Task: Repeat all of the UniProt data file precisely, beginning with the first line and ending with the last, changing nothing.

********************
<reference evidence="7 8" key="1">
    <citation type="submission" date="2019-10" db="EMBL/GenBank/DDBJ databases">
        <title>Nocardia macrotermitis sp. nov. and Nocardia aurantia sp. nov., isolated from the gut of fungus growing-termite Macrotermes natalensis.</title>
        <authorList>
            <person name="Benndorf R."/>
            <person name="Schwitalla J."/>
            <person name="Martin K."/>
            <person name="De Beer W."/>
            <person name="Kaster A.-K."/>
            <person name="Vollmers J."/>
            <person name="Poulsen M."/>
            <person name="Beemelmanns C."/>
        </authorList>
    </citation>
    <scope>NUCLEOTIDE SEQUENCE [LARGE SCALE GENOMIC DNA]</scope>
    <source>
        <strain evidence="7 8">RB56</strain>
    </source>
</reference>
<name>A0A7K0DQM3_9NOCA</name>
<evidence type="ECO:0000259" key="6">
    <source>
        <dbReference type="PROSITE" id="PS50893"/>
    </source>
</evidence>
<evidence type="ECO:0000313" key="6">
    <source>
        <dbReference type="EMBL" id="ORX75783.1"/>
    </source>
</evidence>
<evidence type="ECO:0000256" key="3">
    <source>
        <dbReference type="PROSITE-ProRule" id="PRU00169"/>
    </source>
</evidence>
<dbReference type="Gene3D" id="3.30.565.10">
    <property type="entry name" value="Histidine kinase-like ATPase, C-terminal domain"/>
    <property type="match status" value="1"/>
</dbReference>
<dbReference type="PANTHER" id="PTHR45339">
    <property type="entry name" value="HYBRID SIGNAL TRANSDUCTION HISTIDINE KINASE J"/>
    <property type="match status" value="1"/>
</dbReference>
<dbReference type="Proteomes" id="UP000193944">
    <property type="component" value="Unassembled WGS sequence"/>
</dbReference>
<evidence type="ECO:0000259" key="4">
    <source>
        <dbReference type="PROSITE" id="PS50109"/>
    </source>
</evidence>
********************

<reference evidence="7 8" key="1">
    <citation type="submission" date="2019-10" db="EMBL/GenBank/DDBJ databases">
        <title>Nocardia macrotermitis sp. nov. and Nocardia aurantia sp. nov., isolated from the gut of fungus growing-termite Macrotermes natalensis.</title>
        <authorList>
            <person name="Benndorf R."/>
            <person name="Schwitalla J."/>
            <person name="Martin K."/>
            <person name="De Beer W."/>
            <person name="Kaster A.-K."/>
            <person name="Vollmers J."/>
            <person name="Poulsen M."/>
            <person name="Beemelmanns C."/>
        </authorList>
    </citation>
    <scope>NUCLEOTIDE SEQUENCE [LARGE SCALE GENOMIC DNA]</scope>
    <source>
        <strain evidence="7 8">RB56</strain>
    </source>
</reference>
<name>A0A7K0DQM3_9NOCA</name>
<evidence type="ECO:0000259" key="6">
    <source>
        <dbReference type="PROSITE" id="PS50893"/>
    </source>
</evidence>
<evidence type="ECO:0000313" key="6">
    <source>
        <dbReference type="EMBL" id="ORX75783.1"/>
    </source>
</evidence>
<evidence type="ECO:0000256" key="3">
    <source>
        <dbReference type="PROSITE-ProRule" id="PRU00169"/>
    </source>
</evidence>
<dbReference type="Gene3D" id="3.30.565.10">
    <property type="entry name" value="Histidine kinase-like ATPase, C-terminal domain"/>
    <property type="match status" value="1"/>
</dbReference>
<dbReference type="PANTHER" id="PTHR45339">
    <property type="entry name" value="HYBRID SIGNAL TRANSDUCTION HISTIDINE KINASE J"/>
    <property type="match status" value="1"/>
</dbReference>
<dbReference type="Proteomes" id="UP000193944">
    <property type="component" value="Unassembled WGS sequence"/>
</dbReference>
<evidence type="ECO:0000259" key="4">
    <source>
        <dbReference type="PROSITE" id="PS50109"/>
    </source>
</evidence>